Vermont’s response to the coronavirus is forcing holiday-focused businesses to modify their operations, but tree farms are doing everything they can to keep the spirit of Christmas alive.
Vermont’s Health Department is continuing to pressure residents not to travel or have large gatherings during the holidays, and even blames the rise in coronavirus cases on such activities. The clampdown has forced holiday-related businesses to change their operations.
Bob Murray, of Murray Hill Farm in Waterbury Center, says shopping is different this year for those who have gone out to purchase a Christmas tree.
“[They won’t be able to] do much except pick up the tree and go home,” he said. “Maybe they can wander around the woods for a half-hour or an hour, and pick the best tree they see.”
“We normally run [operations] from inside our house and people come in. Now we’re going to have to run it through a window on the porch and hand them out their drinks and take their money,” Murray added.
One thing that will be different is the level of personal interaction. Typically, customers gather on his porch and sit and drink drinks and take pictures. But Gov. Phil Scott’s restrictions on how people gather and move about all but eliminates social interaction in public.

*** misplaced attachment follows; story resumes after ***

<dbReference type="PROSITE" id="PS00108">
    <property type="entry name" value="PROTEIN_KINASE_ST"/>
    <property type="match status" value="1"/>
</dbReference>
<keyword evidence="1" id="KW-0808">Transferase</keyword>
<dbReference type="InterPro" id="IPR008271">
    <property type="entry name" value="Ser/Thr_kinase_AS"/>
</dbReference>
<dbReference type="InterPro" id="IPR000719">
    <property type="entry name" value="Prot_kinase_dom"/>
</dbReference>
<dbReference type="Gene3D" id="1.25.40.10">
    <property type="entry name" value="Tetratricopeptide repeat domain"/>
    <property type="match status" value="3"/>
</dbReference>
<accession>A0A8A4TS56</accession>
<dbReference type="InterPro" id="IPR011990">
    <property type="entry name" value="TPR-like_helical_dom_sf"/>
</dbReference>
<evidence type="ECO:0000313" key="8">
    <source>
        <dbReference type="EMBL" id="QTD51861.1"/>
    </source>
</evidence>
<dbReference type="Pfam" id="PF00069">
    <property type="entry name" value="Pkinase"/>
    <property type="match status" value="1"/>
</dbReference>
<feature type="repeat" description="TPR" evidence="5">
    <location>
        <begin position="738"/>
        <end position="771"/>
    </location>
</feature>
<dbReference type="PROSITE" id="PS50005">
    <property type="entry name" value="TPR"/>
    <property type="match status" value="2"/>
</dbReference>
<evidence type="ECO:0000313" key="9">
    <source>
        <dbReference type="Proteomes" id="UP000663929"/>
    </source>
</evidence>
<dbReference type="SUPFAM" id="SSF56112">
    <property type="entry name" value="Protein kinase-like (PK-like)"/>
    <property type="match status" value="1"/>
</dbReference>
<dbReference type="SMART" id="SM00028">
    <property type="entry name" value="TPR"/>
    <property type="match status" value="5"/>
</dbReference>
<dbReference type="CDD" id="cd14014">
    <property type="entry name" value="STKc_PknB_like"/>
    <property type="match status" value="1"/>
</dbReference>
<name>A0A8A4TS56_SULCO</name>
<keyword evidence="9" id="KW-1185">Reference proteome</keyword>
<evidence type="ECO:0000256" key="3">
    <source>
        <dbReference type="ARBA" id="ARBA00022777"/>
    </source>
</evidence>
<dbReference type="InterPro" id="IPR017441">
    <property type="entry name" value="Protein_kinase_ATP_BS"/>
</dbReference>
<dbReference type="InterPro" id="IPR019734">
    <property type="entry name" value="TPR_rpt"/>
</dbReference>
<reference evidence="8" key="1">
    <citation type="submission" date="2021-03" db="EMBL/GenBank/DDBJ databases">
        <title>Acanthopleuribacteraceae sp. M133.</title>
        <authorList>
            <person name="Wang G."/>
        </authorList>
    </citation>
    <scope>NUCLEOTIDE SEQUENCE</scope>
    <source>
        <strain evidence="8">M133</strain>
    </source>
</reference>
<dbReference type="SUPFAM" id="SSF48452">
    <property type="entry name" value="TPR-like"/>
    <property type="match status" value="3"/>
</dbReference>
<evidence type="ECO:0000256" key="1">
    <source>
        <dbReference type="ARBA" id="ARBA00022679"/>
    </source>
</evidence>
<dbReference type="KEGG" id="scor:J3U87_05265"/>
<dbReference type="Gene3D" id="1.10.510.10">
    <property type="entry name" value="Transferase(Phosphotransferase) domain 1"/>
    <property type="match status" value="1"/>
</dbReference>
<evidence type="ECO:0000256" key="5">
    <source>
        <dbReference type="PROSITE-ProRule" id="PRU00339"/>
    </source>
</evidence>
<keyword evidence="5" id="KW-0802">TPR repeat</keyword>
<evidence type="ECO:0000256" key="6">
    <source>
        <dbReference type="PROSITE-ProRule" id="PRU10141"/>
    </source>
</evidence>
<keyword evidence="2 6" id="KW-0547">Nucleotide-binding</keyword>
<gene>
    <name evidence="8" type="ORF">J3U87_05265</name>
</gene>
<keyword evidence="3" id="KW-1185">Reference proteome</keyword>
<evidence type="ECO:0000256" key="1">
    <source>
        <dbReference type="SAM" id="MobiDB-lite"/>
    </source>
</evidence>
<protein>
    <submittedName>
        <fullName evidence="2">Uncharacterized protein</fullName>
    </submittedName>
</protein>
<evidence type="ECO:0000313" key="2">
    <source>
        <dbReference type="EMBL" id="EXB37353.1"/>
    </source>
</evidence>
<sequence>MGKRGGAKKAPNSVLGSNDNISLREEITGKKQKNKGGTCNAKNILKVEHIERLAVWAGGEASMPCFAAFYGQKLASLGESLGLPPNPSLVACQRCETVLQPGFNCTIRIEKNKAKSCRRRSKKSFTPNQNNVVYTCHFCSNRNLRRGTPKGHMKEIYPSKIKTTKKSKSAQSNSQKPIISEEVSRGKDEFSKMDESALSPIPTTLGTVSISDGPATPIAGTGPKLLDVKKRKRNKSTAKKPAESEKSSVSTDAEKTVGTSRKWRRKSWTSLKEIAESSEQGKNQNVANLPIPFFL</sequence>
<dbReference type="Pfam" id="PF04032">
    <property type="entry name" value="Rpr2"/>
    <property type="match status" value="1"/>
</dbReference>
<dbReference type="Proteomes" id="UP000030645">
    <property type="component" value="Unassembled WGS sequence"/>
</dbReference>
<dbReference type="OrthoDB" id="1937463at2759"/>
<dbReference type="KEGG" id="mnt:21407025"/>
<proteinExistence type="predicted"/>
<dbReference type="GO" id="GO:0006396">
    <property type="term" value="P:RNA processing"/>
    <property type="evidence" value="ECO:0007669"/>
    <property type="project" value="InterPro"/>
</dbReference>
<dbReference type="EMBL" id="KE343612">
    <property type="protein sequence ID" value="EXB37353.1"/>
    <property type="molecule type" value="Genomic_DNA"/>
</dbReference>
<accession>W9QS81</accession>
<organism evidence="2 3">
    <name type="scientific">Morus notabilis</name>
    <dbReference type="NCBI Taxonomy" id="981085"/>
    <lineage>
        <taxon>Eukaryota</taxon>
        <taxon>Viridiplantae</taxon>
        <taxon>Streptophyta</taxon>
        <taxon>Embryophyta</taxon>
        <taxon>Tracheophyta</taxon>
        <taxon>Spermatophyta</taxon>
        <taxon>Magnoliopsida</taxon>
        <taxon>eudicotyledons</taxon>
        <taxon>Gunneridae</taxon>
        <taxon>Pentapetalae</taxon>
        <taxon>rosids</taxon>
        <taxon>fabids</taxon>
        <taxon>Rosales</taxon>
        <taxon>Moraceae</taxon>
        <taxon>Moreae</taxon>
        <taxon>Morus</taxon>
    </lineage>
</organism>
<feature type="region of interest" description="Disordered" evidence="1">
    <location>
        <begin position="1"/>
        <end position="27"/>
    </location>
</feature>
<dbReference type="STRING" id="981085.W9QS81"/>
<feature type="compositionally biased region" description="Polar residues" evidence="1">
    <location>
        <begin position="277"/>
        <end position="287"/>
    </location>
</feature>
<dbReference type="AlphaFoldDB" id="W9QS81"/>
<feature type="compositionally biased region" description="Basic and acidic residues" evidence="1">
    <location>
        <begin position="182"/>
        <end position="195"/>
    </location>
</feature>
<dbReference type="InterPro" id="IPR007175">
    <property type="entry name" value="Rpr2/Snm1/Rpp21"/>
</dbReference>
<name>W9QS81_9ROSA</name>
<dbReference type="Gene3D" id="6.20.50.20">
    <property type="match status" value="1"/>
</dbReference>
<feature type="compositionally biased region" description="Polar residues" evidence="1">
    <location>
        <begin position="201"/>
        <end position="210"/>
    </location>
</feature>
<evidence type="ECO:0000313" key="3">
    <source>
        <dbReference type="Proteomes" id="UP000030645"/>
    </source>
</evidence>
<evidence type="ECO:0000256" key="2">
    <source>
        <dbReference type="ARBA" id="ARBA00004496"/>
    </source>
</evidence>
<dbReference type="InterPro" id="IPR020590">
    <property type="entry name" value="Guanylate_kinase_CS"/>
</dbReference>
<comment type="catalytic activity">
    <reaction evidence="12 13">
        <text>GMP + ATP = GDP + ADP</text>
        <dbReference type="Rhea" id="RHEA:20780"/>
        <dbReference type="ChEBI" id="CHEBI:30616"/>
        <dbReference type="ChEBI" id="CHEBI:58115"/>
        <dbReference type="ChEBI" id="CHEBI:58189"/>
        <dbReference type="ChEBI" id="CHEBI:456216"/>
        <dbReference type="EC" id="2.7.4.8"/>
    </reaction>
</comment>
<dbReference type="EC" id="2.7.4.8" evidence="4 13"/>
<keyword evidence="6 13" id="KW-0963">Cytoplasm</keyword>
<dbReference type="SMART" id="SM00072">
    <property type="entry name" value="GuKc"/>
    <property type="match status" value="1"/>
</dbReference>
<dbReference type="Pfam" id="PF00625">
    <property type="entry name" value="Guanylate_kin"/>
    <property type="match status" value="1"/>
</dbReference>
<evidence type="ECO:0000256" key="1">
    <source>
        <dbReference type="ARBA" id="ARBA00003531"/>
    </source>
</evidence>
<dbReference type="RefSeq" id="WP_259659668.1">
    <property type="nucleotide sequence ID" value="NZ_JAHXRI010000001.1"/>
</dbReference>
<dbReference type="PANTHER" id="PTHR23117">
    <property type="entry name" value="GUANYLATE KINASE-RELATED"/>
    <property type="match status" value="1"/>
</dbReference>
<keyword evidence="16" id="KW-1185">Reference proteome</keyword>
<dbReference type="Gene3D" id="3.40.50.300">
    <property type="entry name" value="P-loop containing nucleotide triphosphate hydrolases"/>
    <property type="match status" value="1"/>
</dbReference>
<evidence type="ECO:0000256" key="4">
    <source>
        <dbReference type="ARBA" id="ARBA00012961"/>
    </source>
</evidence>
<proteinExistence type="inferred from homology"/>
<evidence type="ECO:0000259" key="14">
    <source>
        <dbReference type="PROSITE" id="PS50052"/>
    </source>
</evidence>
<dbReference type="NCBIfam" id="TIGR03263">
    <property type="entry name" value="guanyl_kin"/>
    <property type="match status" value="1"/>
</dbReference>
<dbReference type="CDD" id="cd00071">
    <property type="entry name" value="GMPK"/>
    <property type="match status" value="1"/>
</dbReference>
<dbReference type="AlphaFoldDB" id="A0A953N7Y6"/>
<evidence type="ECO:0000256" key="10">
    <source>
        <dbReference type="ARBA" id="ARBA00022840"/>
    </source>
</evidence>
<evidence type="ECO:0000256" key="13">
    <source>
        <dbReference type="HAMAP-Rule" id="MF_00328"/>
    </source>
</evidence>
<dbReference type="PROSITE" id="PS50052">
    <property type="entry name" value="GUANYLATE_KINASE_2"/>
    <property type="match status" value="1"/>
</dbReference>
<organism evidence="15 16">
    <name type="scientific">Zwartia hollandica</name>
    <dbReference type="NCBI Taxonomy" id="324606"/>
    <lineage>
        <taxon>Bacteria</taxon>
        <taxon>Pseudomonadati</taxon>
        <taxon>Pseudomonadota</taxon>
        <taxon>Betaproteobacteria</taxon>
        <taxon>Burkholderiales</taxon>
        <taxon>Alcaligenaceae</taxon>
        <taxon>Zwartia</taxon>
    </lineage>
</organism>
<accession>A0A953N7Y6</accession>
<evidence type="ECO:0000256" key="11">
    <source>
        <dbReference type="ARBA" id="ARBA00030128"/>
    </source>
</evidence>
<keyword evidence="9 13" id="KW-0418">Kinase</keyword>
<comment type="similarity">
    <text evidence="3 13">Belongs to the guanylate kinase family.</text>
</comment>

Despite the state regulations, Murray believes business volume may come in close to a typical year, at least for the choose-and-cut sector.
“People want to get out, and this way they are out in the open and away from other people,” he said.
Over at Moffatt Tree farms in Newport, Jim Moffatt says he thinks business is going to be good, even if the experience is different.
“Early interest would indicate that the choose-and-cut [business] would be normal,” he said. “However, we have to put a whole new regimen of COVID cautions out there and this is evolving slowly. Our signage is encouraging people to wear their masks and stay 6 feet apart. Of course, there’s always the issue of bodily contact.”
Asked if people can still expect to have a good time together, Moffatt replied, “Mostly family groups or single people, yes. I don’t think we’ll see too much difference there. [But] we won’t allow anyone inside our building.”
Despite the low numbers of COVID deaths in Vermont, Moffatt said he supports the general approach the governor has taken.
“Well, you know, I think this is a very dangerous time — the numbers are on the rise and I think we don’t need to drop our guard now. We need to really pay attention,” he said.
According to the National Christmas Tree Association, roughly 30 million trees are sold per year and about 350,000 acres are used just for Christmas trees.